sealPurdue News

March 1997

Purdue takes a fresh look at Indiana beef

WEST LAFAYETTE, Ind. -- Stan Armstrong wasn't sure he wanted what Purdue University Cooperative Extension Service specialists were offering back in 1990 when they said they would help him manage his 190-head cow-calf operation in Springville.

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The beef producer knew he would be the first guinea pig for Purdue's version of the new Integrated Resource Management (IRM) concept that had achieved some success in Idaho and Texas, but was virtually unknown in Indiana.

IRM integrates the expertise of specialists from various agricultural disciplines to help beef producers be more efficient and more profitable. For Armstrong, the expertise came from Purdue animal scientists, agronomists, veterinarians and agricultural economists. The key, however, was that they worked as a team to solve problems and suggest new management strategies.

After Armstrong agreed to try some of the IRM team's advice, things started to change -- a lot.

"These guys came down and walked the farm with me, looked at my cows. You know," he says, "sometimes you work your own farm for so long, and you just need a new set of eyes."

Six years later, the view is very different at Armstrong's farm. He now has 250 head of cattle; he manages two calving seasons a year instead of one; and he saves pasture by selling his calves at weaning time rather than as yearlings. The extra pasture allows him to feed a larger herd.

The view is very different statewide, too. Since Armstrong signed on as that first guinea pig, 59 other herd managers have decided to participate in the IRM program.

Armstrong says he first knew that IRM would make a major difference for the better when, early on, Kern Hendrix, IRM coordinator and Purdue Extension specialist in beef nutrition and management, took one look at the corn being fed to Armstrong's younger cattle and made a rather simple suggestion.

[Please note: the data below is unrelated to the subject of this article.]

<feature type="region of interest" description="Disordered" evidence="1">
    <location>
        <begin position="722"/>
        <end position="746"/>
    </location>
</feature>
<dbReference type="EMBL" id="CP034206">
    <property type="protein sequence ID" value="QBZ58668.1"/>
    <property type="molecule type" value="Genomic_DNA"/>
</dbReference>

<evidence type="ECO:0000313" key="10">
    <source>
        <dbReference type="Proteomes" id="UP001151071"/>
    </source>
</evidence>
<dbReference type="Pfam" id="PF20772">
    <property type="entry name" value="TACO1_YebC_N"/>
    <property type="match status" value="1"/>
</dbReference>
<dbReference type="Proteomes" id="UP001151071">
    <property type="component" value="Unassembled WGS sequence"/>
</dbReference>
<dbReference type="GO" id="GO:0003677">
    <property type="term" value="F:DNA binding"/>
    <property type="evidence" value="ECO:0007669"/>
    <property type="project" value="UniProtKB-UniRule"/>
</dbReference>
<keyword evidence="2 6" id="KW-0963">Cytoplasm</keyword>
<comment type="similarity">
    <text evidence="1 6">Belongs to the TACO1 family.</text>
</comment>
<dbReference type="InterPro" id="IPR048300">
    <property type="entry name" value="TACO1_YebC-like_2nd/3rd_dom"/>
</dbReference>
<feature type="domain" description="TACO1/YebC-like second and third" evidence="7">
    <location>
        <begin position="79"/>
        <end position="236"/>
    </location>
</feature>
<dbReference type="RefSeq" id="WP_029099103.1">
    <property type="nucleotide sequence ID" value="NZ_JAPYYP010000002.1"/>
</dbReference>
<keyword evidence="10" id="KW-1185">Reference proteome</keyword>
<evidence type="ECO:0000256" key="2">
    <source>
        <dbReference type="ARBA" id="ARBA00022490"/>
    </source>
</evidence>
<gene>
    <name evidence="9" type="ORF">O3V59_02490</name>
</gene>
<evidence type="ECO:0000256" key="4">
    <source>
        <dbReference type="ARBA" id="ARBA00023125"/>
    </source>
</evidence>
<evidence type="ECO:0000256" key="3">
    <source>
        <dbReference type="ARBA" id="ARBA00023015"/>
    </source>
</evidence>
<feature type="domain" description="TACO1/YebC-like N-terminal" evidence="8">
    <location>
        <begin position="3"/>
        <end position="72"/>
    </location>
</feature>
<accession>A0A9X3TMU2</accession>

"He said I needed to grind my corn, because it helps the younger cattle digest it better," Armstrong says. "After that, the amount of weight they gained in the winter doubled. We went from about 0.8 pounds per day to 1.5 pounds per day. So the calves were ready to be sold in April rather than September."

While the suggestion was simple, its origins were anything but.

Hendrix says IRM works because it assumes that problems usually have complex causes and may require multifaceted, multidisciplinary solutions.

"We look at many areas to try to solve a problem or create better opportunity," he says. "Of course, the bottom line is to increase profitability."

Larry Nelson, fellow IRM team member and associate head of Purdue's Department of Animal Sciences, says one producer in Orange County improved his gross income by $30 per weaned calf. Although Indiana beef herds are typically small, that still translated to an extra $7,000 over three years for the producer, Nelson says.

IRM specialists also keep their eyes on beef consumers who, for a variety of reasons, aren't eating beef the way they used to.

Nelson says the beef industry's long-standing belief that bigger is always better is getting a 1990's reality check. Tailoring the size of the animals to the size of the American appetite is becoming the new imperative.

"Consumers don't want to buy the big steaks, because one person can't always eat that much meat, and the big steak is cut too thin for the grill," Nelson says.

Beyond producing generous-to-a-fault steaks, producers breeding bigger cattle have had to pay more to keep them fed and deal with more frequent birthing problems. Large calves require C-section births more often than smaller ones, making births more expensive as well as more risky.

IRM also helps producers keep an eye on each other. Each of the 60 Indiana herd managers involved in the IRM program benefits from the collective experience of the other 59. While they all learn from Purdue's IRM program, they share with each other many of their own hard-learned lessons.

Dave Wagner, a Purdue animal sciences graduate who runs a 75-head cow-calf operation 12 miles southeast of Bedford, says he's learned a lot from IRM specialists, but nearly as much from other producers he's gotten to know at IRM events.

"You share first-hand information with these old-timers who all have a hundred times more experience than what you've had," Wagner says. "It's a give-and-take thing. You can't be secretive about your knowledge, and likewise you've got to be open-minded to that guy who's got 10 cows but might just know something that you don't."

Wagner, a three-and-a-half year veteran of IRM, knows the value of another perspective. "It's a heck of a lot cheaper to learn from someone else's mistakes than from your own," he says.

Sources: Stan Armstrong: (812) 275-5200
Kern Hendrix: (765) 494-4832, e-mail:
Larry Nelson: (765) 494-4834, e-mail:
Dave Wagner, (812) 849-6995
Writer: Amy H. Raley, (765) 494-6682, e-mail:
Purdue News Service: (765) 494-2096; e-mail,

Photo Caption
Purdue animal scientists Theresa Vanzant, Kern Hendrix and Larry Nelson (left to right) work with Indiana beef producers to improve efficiency and profitability. Purdue's Integrated Resource Management program brings animal scientists, agronomists, veterinarians and others together to solve beef production problems. (Purdue Agricultural Communications photo by Mike Kerper).

Color photo, electronic transmission, and Web and ftp download available. Photo ID: Hendrix/IRM
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